The social contract of most societies tries to balance the extent of a safety net with volatility in growth. Or so professional Economists who study this tell us. That debate amongst developed societies such as America and Scandinavia is at a level that’s difficult to imagine for many in India where basic calorific intake isn’t always met. It is obviously far easier, however, to look at things that surprisingly work well in our own society in terms of what they aim to accomplish. The nascent ‘Amma Unavagam‘ that provides breakfast and lunch at very cheap rates appears to be one such candidate. A Soup Kitchen experiment in a country with such rampant poverty and malnutrition is possibly the best way to make calories reach people — provided it’s run well and can scale.
The first thing that one notices as one enters the premises of Amma Unavagam is that they are surprisingly well maintained — clean, orderly and efficient. The staff are all women from Self Help Groups. The food in terms of tastiness is reasonable; the point of comparison may be that the Idli in Amma Unavagam tastes better than what most college hostels in the State serve their students. The water in the premises is reverse osmosis treated. The kitchen is visible to onlookers and is again very clean and mostly automated. The three locations of Amma Unavagam visited in three different cities — Chennai, Salem and Coimbatore — were are all uniform in terms of quality and even the clientele. There was the odd middle class person, a couple of lower middle class people, some daily wage earners and mostly the very poor.
Sendhil Mullainathan’s research on the cognitive ability of people under stress owing to scarce resources is interesting to consider in this regard. On a related note, a field experiment that’s in progress among North Madras’ malnourished cycle-rickshaw pullers measures the impact of extra calorific intake on their productivity and cognitive ability. This experiment simply seeks to provide more calories (not better nutrition) to a group of emaciated rickshaw pullers whose intake prior to intervention was 1,200 calories a day. Of that, on average, 15% of the calories was from sugar in alcohol. The preliminary results, one is told indicated a significant increase in cognitive ability and productivity by a mere additional 300 calories a day. Or, in other words, as long as the truly destitute don’t have to worry about going hungry, their mental resources for other productive activities will be available at a much better ratio. Seems like a far more reasonable thing to do compared to providing subsidy for LPG, does it not? An important aspect about the delivery of this form — a Soup Kitchen subsidy — as opposed to schemes that require documentation is that the truly destitute are also the set of people who find it most taxing to obtain and preserve documentation.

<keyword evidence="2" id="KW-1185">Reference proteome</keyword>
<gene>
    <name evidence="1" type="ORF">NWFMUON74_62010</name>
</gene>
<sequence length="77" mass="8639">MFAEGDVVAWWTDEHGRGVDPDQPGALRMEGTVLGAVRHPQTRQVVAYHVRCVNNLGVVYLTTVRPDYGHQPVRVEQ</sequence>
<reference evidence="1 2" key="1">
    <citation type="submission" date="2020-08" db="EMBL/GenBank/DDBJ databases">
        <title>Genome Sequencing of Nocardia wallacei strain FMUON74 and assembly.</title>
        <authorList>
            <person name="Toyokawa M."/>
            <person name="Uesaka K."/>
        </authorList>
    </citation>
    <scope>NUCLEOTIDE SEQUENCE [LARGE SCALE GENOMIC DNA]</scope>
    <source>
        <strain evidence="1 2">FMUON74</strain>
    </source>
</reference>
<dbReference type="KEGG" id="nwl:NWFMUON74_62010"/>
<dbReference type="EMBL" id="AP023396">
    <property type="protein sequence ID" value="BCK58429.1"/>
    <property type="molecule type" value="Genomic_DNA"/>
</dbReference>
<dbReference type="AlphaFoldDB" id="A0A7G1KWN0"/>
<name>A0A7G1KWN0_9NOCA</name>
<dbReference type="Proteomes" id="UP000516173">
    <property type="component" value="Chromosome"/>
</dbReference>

Other recent populist projects of the State Government of Tamil Nadu include subsidised mineral water, subsidised vegetables and medical insurance apart from an already well functioning PDS. Some of them make better sense than others. But the uniform aspect has been surprisingly good execution. An interesting point of observation, based on the research cited above, will be to measure how the presence of PDS and the availability of food grain through it correlate to per capita income and education levels across states in India. And more importantly how they improve over time. The next post will attempt to do that.